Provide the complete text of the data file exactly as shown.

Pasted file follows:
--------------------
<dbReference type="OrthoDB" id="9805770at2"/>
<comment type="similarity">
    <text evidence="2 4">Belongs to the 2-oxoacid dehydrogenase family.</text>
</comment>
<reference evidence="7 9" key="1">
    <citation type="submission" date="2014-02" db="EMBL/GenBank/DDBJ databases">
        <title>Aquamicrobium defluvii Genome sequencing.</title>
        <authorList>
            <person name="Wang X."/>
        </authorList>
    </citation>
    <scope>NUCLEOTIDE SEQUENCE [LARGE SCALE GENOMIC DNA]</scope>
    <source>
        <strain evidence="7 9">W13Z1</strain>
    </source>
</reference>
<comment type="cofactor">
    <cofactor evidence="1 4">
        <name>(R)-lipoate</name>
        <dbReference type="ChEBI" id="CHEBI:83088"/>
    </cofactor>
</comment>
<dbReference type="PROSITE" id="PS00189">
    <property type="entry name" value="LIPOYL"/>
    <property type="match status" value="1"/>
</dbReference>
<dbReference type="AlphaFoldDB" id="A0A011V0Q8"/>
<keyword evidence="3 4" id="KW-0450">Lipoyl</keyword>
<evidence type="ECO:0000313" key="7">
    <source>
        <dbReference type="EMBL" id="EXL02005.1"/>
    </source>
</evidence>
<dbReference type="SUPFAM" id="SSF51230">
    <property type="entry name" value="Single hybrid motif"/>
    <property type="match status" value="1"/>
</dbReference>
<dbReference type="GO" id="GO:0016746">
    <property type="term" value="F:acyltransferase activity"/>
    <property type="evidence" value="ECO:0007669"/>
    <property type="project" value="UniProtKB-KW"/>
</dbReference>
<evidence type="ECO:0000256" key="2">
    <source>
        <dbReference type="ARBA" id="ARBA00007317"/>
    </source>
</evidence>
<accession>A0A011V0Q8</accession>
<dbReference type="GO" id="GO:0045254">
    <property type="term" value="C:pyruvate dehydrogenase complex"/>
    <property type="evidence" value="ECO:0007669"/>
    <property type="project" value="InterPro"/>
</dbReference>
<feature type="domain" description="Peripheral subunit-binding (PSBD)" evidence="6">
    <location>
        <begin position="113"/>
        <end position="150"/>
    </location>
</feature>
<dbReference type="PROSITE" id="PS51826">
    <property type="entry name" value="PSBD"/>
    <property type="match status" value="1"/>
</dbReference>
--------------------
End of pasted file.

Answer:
<dbReference type="OrthoDB" id="9805770at2"/>
<comment type="similarity">
    <text evidence="2 4">Belongs to the 2-oxoacid dehydrogenase family.</text>
</comment>
<reference evidence="7 9" key="1">
    <citation type="submission" date="2014-02" db="EMBL/GenBank/DDBJ databases">
        <title>Aquamicrobium defluvii Genome sequencing.</title>
        <authorList>
            <person name="Wang X."/>
        </authorList>
    </citation>
    <scope>NUCLEOTIDE SEQUENCE [LARGE SCALE GENOMIC DNA]</scope>
    <source>
        <strain evidence="7 9">W13Z1</strain>
    </source>
</reference>
<comment type="cofactor">
    <cofactor evidence="1 4">
        <name>(R)-lipoate</name>
        <dbReference type="ChEBI" id="CHEBI:83088"/>
    </cofactor>
</comment>
<dbReference type="PROSITE" id="PS00189">
    <property type="entry name" value="LIPOYL"/>
    <property type="match status" value="1"/>
</dbReference>
<dbReference type="AlphaFoldDB" id="A0A011V0Q8"/>
<keyword evidence="3 4" id="KW-0450">Lipoyl</keyword>
<evidence type="ECO:0000313" key="7">
    <source>
        <dbReference type="EMBL" id="EXL02005.1"/>
    </source>
</evidence>
<dbReference type="SUPFAM" id="SSF51230">
    <property type="entry name" value="Single hybrid motif"/>
    <property type="match status" value="1"/>
</dbReference>
<dbReference type="GO" id="GO:0016746">
    <property type="term" value="F:acyltransferase activity"/>
    <property type="evidence" value="ECO:0007669"/>
    <property type="project" value="UniProtKB-KW"/>
</dbReference>
<evidence type="ECO:0000256" key="2">
    <source>
        <dbReference type="ARBA" id="ARBA00007317"/>
    </source>
</evidence>
<accession>A0A011V0Q8</accession>
<dbReference type="GO" id="GO:0045254">
    <property type="term" value="C:pyruvate dehydrogenase complex"/>
    <property type="evidence" value="ECO:0007669"/>
    <property type="project" value="InterPro"/>
</dbReference>
<feature type="domain" description="Peripheral subunit-binding (PSBD)" evidence="6">
    <location>
        <begin position="113"/>
        <end position="150"/>
    </location>
</feature>
<dbReference type="PROSITE" id="PS51826">
    <property type="entry name" value="PSBD"/>
    <property type="match status" value="1"/>
</dbReference>